Alton Brown’s flair in the kitchen developed early with guidance from his mother and grandmother, who nurtured his budding culinary talent, and which he skillfully used later “as a way to get dates” in college. Switching gears as an adult, Alton spent a decade working as a cinematographer and video director, but realized that he spent all his time between shoots watching cooking shows, which he found to be dull and uninformative. Convinced that he could do better, Alton left the film business and moved to Vermont to train at the New England Culinary Institute in Montpelier, Vt. Soon after, Alton tapped all of his training to create Good Eats, a smart and entertaining food show that blended wit with wisdom, history with pop culture and science with common cooking sense. Alton not only wrote and produced the shows but also starred in each offbeat episode on Food Network; the series premiered in 1999.
Alton Brown’s first book, I’m Just Here for the Food (Stewart, Tabori & Chang, 2002), won the James Beard Foundation Award for Best Cookbook in the Reference category, and was one of the best-selling cookbooks of 2002.
Alton Brown’s Gear for Your Kitchen, his long-awaited homage to tools and gadgetry, was published by STC in September 2003 and was nominated for both a James Beard Award for Best Cookbook in the Tools & Techniques category and an IACP Cookbook Award in the Food Reference/Technical category. Gear is an essential guide to all the “hardware” you need in the kitchen; packed with practical advice and tips, this book takes a look at what’s needed and what isn’t, what works and what doesn’t. Alton’s third book, on baking, I’m Just Here for More Food, hit bookstores in November 2004 and has since gone on to become a New York Times Best Seller.
His fourth book, Feasting on Asphalt, released in March 2008, documents his motorcycle ride from New Orleans to the headwaters of the Mississippi River in Minnesota and complemented the TV miniseries of the same name that aired two seasons (2006 and 2007). Along the way he and his crew met the people and sampled the food that embody our American road-food heritage, and explored our collective history as a population on the move. In 2008 Food Network premiered Alton’s Feasting on Waves, following the format of his first miniseries, Feasting on Asphalt. The crew traded their motorcycles for catamarans to travel the Caribbean, sampling the islands’ food culture and meeting the people who create it.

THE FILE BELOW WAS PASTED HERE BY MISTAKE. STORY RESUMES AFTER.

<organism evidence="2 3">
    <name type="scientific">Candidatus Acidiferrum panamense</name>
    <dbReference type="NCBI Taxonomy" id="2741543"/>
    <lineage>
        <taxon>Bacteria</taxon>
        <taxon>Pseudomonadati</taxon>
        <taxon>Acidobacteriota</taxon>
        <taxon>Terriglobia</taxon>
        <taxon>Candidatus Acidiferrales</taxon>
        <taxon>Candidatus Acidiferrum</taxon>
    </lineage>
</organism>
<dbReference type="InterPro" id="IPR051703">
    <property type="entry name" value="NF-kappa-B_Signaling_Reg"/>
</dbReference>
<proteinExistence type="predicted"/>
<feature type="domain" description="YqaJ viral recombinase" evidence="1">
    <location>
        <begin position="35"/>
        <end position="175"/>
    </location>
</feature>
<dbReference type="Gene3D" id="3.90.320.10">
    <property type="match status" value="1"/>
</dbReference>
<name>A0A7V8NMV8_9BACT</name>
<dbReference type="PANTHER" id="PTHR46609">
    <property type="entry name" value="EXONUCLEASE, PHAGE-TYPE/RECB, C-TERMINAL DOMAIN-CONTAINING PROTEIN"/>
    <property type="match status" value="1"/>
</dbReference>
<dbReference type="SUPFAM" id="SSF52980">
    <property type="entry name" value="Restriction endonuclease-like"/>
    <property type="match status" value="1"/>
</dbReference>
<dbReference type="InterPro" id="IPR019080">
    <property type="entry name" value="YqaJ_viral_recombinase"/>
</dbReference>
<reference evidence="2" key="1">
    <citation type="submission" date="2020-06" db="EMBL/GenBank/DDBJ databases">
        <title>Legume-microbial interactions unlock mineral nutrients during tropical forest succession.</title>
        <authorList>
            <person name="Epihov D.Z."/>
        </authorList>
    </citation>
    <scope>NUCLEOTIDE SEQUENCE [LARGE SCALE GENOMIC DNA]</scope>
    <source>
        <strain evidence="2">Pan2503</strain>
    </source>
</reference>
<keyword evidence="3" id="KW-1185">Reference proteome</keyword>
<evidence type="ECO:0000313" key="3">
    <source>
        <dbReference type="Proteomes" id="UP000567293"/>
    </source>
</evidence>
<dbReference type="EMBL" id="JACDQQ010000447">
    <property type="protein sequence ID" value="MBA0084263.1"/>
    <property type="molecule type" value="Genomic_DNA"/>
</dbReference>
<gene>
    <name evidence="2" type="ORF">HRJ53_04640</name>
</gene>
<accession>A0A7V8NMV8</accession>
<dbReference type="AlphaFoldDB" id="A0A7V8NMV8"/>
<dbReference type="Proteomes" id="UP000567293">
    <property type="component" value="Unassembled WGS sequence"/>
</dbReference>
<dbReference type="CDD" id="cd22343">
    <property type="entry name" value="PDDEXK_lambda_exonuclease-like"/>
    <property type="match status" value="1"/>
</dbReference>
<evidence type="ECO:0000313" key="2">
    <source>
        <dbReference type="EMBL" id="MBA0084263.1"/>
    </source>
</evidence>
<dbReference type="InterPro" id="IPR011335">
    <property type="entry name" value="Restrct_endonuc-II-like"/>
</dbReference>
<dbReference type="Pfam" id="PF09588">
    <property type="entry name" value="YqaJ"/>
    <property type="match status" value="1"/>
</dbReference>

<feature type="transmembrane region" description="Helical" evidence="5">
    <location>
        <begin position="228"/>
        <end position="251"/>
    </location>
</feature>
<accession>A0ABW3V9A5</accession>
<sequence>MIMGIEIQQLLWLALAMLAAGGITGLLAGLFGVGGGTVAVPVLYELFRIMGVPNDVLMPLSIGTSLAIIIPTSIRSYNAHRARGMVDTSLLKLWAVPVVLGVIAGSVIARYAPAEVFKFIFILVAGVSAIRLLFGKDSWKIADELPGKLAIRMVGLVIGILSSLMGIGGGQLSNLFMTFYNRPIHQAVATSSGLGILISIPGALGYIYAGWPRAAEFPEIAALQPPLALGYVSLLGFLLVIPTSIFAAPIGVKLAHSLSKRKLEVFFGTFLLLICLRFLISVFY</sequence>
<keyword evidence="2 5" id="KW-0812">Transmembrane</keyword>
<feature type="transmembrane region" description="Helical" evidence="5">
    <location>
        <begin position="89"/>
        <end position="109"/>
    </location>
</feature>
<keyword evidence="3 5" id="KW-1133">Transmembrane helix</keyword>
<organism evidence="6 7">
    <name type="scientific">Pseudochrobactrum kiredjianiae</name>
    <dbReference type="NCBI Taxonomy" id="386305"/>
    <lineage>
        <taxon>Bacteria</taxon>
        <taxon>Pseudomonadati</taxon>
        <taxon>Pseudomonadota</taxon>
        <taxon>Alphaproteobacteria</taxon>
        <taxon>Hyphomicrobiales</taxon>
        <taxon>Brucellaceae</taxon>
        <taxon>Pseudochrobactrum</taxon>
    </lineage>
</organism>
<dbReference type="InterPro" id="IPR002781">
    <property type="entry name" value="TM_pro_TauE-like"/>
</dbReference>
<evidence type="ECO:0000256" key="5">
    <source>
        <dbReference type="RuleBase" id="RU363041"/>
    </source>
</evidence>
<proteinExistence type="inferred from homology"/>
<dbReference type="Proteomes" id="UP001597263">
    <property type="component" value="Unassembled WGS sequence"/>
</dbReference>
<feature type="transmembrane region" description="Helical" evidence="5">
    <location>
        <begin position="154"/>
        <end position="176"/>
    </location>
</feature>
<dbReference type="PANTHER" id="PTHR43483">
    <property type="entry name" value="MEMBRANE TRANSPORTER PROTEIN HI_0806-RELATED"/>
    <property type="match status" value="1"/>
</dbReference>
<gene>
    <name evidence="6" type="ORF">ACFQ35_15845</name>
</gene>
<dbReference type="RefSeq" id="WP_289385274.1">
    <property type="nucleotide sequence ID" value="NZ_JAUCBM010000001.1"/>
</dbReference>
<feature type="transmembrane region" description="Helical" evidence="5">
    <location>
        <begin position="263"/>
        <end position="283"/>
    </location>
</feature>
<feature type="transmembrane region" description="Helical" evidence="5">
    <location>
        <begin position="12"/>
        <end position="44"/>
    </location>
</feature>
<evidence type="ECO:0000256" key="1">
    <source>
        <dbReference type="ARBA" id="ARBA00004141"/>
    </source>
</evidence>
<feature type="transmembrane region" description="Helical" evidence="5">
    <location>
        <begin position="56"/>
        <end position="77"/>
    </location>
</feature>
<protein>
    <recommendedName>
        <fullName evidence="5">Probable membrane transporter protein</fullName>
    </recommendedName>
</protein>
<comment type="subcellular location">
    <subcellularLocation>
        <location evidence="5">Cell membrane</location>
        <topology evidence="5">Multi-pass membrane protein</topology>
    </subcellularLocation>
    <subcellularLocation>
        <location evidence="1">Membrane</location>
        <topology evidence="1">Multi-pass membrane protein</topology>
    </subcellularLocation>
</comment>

The first in a three-book series based on Alton’s award-winning television show Good Eats, Good Eats: The Early Years (Stewart, Tabori & Chang), was published in October of 2009, landing on the New York Times Best Seller List for 13 weeks.
Alton released his second of the series, Good Eats 2: The Middle Years (Stewart, Tabori & Chang), in October 2010. Showcasing everything Alton Brown fans have ever wanted to know about his award-winning television show, Good Eats 2: The Middle Years is chock-full of behind-the-scenes photographs and trivia, science-of-food information, cooking tips and — of course — recipes. Alton published the third volume of the series, Good Eats 3: The Later Years, in October 2011.
Good Eats was recognized as a Peabody Award winner in April 2007, a distinguished prize presented for excellence in broadcast news, education and entertainment. Hosted by Alton Brown, Good Eats, which aired for 14 seasons, on Food Network combined pop culture, comedy, kitchen science and plain good eating. Good Eats began airing on Cooking Channel in September 2011.
Alton appears regularly as the resident food historian, scientist and commentator on the Food Network series Iron Chef America, and is the host/judge on the reality series Next Iron Chef. Based on the Japanese cult classic (originally produced by Fuji Television) that launched on Food Network five years ago, Iron Chef America pits some of America's favorite chefs against the inspired food wizardry of American Iron Chefs Bobby Flay, Mario Batali, Masaharu Morimoto, Cat Cora and Next Iron Chef winners Michael Symon, Jose Garces and Marc Forgione. Alton also joined Bobby Flay and Giada De Laurentiis in season 8 of Food Network Star in May 2012 as he mentored a team of five with hopes that one would become the newest face on Food Network.
A new series means new battles as a brand new group of chefs enter the skirmish within the Cutthroat Kitchen, all in the name of red-hot food and cold, hard cash. With sabotage tactics at the ready, these merciless chefs will go head-to-head in a ruthless struggle to create jaw-dropping dishes, tasty enough to win the top prize. A soup made in the kitchen sink is an interesting start to the series, before a burning buffalo chicken sandwich, seafood risotto made blind, and grandmothers battling in the kitchen. Host Alton Brown watches on in astonishment as the contestants do whatever they can to outwit, outsmart and out-cook their opponents – but there can only be one winner in the Cutthroat Kitchen!